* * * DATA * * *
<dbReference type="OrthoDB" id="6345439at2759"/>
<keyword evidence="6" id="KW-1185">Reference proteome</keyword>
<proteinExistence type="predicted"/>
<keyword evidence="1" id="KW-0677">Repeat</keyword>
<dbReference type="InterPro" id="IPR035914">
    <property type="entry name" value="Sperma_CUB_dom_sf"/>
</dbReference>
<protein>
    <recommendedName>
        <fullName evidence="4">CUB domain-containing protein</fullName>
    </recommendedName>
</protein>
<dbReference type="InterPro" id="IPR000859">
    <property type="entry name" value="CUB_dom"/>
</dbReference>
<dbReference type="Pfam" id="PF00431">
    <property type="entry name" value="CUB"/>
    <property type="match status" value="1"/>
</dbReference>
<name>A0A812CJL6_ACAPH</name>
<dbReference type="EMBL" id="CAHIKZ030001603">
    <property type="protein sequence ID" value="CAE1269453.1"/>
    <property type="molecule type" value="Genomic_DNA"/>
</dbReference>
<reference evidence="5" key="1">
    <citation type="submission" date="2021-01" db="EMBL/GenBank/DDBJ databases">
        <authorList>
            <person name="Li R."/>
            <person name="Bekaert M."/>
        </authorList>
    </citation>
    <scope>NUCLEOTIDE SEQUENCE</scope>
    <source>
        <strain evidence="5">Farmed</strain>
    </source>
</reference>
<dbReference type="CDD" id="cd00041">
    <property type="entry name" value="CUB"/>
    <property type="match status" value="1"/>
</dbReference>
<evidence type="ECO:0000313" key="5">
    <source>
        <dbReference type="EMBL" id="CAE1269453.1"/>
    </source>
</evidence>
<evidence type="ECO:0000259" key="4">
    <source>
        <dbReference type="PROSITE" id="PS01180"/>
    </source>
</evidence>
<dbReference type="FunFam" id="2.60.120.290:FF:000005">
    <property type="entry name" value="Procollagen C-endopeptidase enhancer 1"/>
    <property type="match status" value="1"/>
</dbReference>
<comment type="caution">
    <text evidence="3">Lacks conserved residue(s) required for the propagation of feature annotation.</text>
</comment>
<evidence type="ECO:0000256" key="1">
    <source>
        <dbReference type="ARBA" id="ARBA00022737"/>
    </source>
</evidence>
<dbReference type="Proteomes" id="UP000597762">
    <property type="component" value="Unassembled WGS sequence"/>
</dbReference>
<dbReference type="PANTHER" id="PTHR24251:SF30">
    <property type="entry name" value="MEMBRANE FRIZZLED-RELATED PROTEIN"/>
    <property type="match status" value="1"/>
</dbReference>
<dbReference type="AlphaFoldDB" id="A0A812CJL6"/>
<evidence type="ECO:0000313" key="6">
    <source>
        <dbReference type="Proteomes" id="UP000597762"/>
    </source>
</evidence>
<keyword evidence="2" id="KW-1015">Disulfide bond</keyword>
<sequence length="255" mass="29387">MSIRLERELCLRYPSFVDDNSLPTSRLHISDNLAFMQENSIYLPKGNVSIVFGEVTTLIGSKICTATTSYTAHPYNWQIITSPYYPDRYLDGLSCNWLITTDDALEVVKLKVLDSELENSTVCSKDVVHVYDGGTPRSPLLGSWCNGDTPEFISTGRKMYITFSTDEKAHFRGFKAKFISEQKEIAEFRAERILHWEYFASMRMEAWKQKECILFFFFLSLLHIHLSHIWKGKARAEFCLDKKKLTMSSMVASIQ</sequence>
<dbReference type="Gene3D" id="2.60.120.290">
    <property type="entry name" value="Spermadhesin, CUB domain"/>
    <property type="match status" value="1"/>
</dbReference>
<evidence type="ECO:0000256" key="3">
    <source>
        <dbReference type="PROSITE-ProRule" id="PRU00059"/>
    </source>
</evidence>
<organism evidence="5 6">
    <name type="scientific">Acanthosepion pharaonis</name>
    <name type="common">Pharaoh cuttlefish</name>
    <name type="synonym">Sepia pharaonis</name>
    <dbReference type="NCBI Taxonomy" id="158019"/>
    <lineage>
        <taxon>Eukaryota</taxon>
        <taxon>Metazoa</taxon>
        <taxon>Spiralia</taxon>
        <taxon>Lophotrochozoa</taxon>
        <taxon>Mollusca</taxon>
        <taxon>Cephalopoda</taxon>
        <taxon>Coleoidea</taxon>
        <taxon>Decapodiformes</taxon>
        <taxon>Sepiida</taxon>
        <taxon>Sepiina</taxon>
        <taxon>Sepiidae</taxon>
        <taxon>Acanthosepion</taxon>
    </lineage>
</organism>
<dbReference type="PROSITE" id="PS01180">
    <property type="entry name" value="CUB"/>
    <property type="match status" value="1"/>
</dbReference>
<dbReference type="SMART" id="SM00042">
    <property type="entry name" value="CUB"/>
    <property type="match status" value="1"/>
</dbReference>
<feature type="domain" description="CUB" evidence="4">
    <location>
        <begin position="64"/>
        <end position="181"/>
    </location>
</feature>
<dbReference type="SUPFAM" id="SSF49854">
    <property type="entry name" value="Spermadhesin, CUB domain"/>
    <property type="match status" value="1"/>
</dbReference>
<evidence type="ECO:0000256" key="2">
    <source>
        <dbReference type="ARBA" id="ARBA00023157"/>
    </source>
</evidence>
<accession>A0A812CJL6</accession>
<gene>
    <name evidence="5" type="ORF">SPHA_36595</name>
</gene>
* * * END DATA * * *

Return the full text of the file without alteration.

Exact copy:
<dbReference type="OrthoDB" id="6345439at2759"/>
<keyword evidence="6" id="KW-1185">Reference proteome</keyword>
<proteinExistence type="predicted"/>
<keyword evidence="1" id="KW-0677">Repeat</keyword>
<dbReference type="InterPro" id="IPR035914">
    <property type="entry name" value="Sperma_CUB_dom_sf"/>
</dbReference>
<protein>
    <recommendedName>
        <fullName evidence="4">CUB domain-containing protein</fullName>
    </recommendedName>
</protein>
<dbReference type="InterPro" id="IPR000859">
    <property type="entry name" value="CUB_dom"/>
</dbReference>
<dbReference type="Pfam" id="PF00431">
    <property type="entry name" value="CUB"/>
    <property type="match status" value="1"/>
</dbReference>
<name>A0A812CJL6_ACAPH</name>
<dbReference type="EMBL" id="CAHIKZ030001603">
    <property type="protein sequence ID" value="CAE1269453.1"/>
    <property type="molecule type" value="Genomic_DNA"/>
</dbReference>
<reference evidence="5" key="1">
    <citation type="submission" date="2021-01" db="EMBL/GenBank/DDBJ databases">
        <authorList>
            <person name="Li R."/>
            <person name="Bekaert M."/>
        </authorList>
    </citation>
    <scope>NUCLEOTIDE SEQUENCE</scope>
    <source>
        <strain evidence="5">Farmed</strain>
    </source>
</reference>
<dbReference type="CDD" id="cd00041">
    <property type="entry name" value="CUB"/>
    <property type="match status" value="1"/>
</dbReference>
<evidence type="ECO:0000313" key="5">
    <source>
        <dbReference type="EMBL" id="CAE1269453.1"/>
    </source>
</evidence>
<evidence type="ECO:0000259" key="4">
    <source>
        <dbReference type="PROSITE" id="PS01180"/>
    </source>
</evidence>
<dbReference type="FunFam" id="2.60.120.290:FF:000005">
    <property type="entry name" value="Procollagen C-endopeptidase enhancer 1"/>
    <property type="match status" value="1"/>
</dbReference>
<comment type="caution">
    <text evidence="3">Lacks conserved residue(s) required for the propagation of feature annotation.</text>
</comment>
<evidence type="ECO:0000256" key="1">
    <source>
        <dbReference type="ARBA" id="ARBA00022737"/>
    </source>
</evidence>
<dbReference type="Proteomes" id="UP000597762">
    <property type="component" value="Unassembled WGS sequence"/>
</dbReference>
<dbReference type="PANTHER" id="PTHR24251:SF30">
    <property type="entry name" value="MEMBRANE FRIZZLED-RELATED PROTEIN"/>
    <property type="match status" value="1"/>
</dbReference>
<dbReference type="AlphaFoldDB" id="A0A812CJL6"/>
<evidence type="ECO:0000313" key="6">
    <source>
        <dbReference type="Proteomes" id="UP000597762"/>
    </source>
</evidence>
<keyword evidence="2" id="KW-1015">Disulfide bond</keyword>
<sequence length="255" mass="29387">MSIRLERELCLRYPSFVDDNSLPTSRLHISDNLAFMQENSIYLPKGNVSIVFGEVTTLIGSKICTATTSYTAHPYNWQIITSPYYPDRYLDGLSCNWLITTDDALEVVKLKVLDSELENSTVCSKDVVHVYDGGTPRSPLLGSWCNGDTPEFISTGRKMYITFSTDEKAHFRGFKAKFISEQKEIAEFRAERILHWEYFASMRMEAWKQKECILFFFFLSLLHIHLSHIWKGKARAEFCLDKKKLTMSSMVASIQ</sequence>
<dbReference type="Gene3D" id="2.60.120.290">
    <property type="entry name" value="Spermadhesin, CUB domain"/>
    <property type="match status" value="1"/>
</dbReference>
<evidence type="ECO:0000256" key="3">
    <source>
        <dbReference type="PROSITE-ProRule" id="PRU00059"/>
    </source>
</evidence>
<organism evidence="5 6">
    <name type="scientific">Acanthosepion pharaonis</name>
    <name type="common">Pharaoh cuttlefish</name>
    <name type="synonym">Sepia pharaonis</name>
    <dbReference type="NCBI Taxonomy" id="158019"/>
    <lineage>
        <taxon>Eukaryota</taxon>
        <taxon>Metazoa</taxon>
        <taxon>Spiralia</taxon>
        <taxon>Lophotrochozoa</taxon>
        <taxon>Mollusca</taxon>
        <taxon>Cephalopoda</taxon>
        <taxon>Coleoidea</taxon>
        <taxon>Decapodiformes</taxon>
        <taxon>Sepiida</taxon>
        <taxon>Sepiina</taxon>
        <taxon>Sepiidae</taxon>
        <taxon>Acanthosepion</taxon>
    </lineage>
</organism>
<dbReference type="PROSITE" id="PS01180">
    <property type="entry name" value="CUB"/>
    <property type="match status" value="1"/>
</dbReference>
<dbReference type="SMART" id="SM00042">
    <property type="entry name" value="CUB"/>
    <property type="match status" value="1"/>
</dbReference>
<feature type="domain" description="CUB" evidence="4">
    <location>
        <begin position="64"/>
        <end position="181"/>
    </location>
</feature>
<dbReference type="SUPFAM" id="SSF49854">
    <property type="entry name" value="Spermadhesin, CUB domain"/>
    <property type="match status" value="1"/>
</dbReference>
<evidence type="ECO:0000256" key="2">
    <source>
        <dbReference type="ARBA" id="ARBA00023157"/>
    </source>
</evidence>
<accession>A0A812CJL6</accession>
<gene>
    <name evidence="5" type="ORF">SPHA_36595</name>
</gene>